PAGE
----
Kansas City Residents Battle Crack Houses, Public Drunkenness

Fighting Back: Community Initiatives to Reduce Demand for Illegal Drugs and Alcohol

The Fighting Back® project in Kansas City worked from 1990 to 2003 to reduce the harms associated with substance abuse by consolidating existing programs and resources into a communitywide system of prevention, early identification, treatment, aftercare and relapse prevention services.

The project was part of the Robert Wood Johnson Foundation (RWJF) national program Fighting Back: Community Initiatives to Reduce Demand for Illegal Drugs and Alcohol.

Key Results:

  • Trained 28 residents as neighborhood "mobilizers," who referred approximately 194,000 people to prevention services and about 50,000 people to treatment services, and distributed information on substance abuse to about 500,000 people.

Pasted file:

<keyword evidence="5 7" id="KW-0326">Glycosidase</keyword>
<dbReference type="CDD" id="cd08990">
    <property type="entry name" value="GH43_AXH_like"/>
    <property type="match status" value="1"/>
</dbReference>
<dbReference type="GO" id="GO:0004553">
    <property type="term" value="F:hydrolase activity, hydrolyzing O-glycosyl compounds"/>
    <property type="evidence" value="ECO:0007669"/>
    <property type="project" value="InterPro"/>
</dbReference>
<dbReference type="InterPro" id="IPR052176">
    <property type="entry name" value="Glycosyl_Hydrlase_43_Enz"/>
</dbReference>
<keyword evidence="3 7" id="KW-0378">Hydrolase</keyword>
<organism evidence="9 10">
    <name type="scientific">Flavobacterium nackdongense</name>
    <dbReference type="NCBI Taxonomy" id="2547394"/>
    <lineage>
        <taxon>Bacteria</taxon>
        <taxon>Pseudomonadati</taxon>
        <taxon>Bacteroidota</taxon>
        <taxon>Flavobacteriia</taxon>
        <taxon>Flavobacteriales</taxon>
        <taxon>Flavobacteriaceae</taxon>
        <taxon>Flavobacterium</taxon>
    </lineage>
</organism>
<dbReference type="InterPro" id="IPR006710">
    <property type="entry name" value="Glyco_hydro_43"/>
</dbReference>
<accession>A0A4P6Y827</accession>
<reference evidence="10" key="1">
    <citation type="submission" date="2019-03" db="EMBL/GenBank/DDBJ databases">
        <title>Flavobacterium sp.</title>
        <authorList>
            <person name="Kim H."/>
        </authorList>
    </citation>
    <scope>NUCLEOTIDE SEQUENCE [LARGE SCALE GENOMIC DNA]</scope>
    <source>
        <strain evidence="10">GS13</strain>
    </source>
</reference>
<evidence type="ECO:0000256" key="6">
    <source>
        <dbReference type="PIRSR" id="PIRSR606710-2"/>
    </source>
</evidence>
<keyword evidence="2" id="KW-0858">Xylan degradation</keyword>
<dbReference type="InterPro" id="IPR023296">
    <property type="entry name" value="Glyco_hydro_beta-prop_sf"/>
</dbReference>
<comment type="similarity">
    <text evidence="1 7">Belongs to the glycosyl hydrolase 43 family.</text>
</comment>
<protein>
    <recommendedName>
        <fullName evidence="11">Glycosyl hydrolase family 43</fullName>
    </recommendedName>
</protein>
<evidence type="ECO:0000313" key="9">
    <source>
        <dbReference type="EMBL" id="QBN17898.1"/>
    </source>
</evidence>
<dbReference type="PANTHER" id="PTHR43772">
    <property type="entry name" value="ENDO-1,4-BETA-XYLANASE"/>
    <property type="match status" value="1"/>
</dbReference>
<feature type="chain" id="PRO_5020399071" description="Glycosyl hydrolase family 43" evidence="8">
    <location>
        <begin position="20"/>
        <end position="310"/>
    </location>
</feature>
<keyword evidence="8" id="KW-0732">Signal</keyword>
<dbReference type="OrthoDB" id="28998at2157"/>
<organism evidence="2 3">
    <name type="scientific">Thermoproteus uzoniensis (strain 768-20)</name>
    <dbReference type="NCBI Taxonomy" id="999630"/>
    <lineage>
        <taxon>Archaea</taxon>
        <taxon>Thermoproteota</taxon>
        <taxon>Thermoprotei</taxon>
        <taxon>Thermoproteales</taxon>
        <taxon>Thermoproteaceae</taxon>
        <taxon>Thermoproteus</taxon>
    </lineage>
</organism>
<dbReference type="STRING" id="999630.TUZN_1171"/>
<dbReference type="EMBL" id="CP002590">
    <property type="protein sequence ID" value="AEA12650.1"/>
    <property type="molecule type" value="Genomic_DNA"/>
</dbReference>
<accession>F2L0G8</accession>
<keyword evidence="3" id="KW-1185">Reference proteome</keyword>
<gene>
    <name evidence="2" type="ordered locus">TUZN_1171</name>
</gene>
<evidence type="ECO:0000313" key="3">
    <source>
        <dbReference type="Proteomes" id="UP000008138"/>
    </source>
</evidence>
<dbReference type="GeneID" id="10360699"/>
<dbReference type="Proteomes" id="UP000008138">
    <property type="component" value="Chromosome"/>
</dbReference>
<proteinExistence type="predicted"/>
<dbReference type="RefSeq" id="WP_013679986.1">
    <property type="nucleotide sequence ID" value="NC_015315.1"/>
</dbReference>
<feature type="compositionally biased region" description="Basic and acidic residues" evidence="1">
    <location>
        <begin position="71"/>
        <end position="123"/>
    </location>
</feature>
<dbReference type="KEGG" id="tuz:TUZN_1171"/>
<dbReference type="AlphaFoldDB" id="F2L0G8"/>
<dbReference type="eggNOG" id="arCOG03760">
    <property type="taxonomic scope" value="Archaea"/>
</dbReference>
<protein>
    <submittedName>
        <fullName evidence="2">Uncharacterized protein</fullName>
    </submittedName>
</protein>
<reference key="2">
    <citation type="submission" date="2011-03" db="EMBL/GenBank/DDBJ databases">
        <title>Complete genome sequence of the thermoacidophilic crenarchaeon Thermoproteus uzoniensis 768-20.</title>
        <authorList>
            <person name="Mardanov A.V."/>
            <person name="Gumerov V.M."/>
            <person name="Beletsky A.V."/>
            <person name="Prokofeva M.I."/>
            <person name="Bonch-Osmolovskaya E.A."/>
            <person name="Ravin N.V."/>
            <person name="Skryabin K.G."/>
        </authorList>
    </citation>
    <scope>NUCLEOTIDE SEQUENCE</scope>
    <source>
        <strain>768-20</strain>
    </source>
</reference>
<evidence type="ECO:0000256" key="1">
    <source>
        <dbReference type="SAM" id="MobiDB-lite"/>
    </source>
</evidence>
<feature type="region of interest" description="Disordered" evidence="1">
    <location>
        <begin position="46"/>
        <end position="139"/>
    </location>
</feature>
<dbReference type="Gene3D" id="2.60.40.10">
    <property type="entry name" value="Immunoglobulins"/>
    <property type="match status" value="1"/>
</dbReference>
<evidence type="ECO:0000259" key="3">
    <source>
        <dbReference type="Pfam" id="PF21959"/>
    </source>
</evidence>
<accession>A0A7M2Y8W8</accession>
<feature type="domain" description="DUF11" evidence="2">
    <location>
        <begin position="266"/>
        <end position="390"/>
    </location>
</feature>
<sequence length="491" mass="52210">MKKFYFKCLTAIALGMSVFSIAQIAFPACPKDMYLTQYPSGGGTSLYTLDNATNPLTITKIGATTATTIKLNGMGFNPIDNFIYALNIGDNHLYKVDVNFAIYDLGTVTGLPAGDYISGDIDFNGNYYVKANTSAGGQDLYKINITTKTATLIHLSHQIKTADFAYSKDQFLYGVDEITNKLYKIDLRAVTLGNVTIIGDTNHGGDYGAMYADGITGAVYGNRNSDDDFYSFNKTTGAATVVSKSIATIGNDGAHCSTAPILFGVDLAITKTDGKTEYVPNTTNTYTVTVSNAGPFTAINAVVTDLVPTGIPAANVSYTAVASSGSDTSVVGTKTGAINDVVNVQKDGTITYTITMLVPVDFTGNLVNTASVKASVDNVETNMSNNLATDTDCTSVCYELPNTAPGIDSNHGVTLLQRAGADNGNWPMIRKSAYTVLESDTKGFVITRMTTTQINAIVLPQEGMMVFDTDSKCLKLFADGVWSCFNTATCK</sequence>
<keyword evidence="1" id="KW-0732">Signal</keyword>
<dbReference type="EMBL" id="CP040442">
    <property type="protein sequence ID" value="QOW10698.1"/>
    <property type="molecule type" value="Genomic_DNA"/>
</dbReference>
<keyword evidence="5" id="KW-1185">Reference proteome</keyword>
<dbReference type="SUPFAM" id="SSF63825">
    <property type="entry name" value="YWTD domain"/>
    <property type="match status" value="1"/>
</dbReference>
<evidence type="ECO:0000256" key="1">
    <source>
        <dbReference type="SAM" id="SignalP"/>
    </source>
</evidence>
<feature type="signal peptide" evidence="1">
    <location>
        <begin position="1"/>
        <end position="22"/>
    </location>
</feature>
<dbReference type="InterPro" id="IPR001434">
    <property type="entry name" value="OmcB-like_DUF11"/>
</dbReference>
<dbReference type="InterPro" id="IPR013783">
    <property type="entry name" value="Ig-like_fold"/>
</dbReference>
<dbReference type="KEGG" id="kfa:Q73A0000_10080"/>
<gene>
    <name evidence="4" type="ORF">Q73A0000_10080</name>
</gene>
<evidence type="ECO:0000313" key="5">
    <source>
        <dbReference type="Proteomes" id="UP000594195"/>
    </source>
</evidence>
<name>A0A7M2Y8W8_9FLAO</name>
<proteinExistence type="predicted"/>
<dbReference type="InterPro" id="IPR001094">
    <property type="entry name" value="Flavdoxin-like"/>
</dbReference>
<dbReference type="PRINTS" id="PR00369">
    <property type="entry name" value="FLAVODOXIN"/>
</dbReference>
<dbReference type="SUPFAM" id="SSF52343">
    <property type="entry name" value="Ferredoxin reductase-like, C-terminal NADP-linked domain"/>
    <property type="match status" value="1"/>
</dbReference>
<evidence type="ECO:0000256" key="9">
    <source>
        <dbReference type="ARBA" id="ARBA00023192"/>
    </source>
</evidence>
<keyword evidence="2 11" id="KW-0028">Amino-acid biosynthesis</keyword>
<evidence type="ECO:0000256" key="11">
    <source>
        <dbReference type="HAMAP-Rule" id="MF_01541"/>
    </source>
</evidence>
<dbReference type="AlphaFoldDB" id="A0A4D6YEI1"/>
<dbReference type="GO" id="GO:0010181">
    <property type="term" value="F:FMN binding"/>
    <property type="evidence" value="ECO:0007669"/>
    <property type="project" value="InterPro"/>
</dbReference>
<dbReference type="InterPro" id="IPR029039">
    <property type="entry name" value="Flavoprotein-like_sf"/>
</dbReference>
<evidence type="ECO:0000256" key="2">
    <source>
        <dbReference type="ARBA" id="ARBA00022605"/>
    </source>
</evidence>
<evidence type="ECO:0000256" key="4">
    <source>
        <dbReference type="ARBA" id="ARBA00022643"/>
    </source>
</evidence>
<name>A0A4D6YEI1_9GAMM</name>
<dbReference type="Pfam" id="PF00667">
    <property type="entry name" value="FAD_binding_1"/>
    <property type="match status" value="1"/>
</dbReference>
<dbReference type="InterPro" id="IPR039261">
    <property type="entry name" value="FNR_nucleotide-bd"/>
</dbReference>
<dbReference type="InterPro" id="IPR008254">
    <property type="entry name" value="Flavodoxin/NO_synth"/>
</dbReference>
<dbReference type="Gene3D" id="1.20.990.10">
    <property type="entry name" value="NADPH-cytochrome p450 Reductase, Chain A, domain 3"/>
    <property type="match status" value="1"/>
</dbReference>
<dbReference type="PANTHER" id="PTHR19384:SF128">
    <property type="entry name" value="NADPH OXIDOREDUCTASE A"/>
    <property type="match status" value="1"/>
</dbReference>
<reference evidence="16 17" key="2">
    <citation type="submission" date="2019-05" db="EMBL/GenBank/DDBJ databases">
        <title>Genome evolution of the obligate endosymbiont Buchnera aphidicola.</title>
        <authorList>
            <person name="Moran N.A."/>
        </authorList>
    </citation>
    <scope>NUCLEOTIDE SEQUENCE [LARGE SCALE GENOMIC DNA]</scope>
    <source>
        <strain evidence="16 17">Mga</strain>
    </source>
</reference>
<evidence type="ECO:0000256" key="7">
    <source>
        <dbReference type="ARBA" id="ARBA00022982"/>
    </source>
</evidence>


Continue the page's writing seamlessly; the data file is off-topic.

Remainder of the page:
• Linked community policing, social services and neighborhood mobilizers into a team that worked to eliminate crack houses, public drunkenness and family violence.

Key Findings

  • Use of alcohol among eighth, 10th, and 12th graders in the target area declined between 1996–1997 and 2000–2001.

  • Use of marijuana among eighth and 10th graders in the target area declined between 1996–1997 and 2000–2001; use of marijuana among 12th graders increased.

  • Emergency-room visits for alcohol abuse decreased, and emergency-room visits for drug abuse rose between 1997 and 2001.

  • Drug-related homicides in the target area decreased from 32 percent of all arrests in 1987 to 25 percent of all arrests in 1999.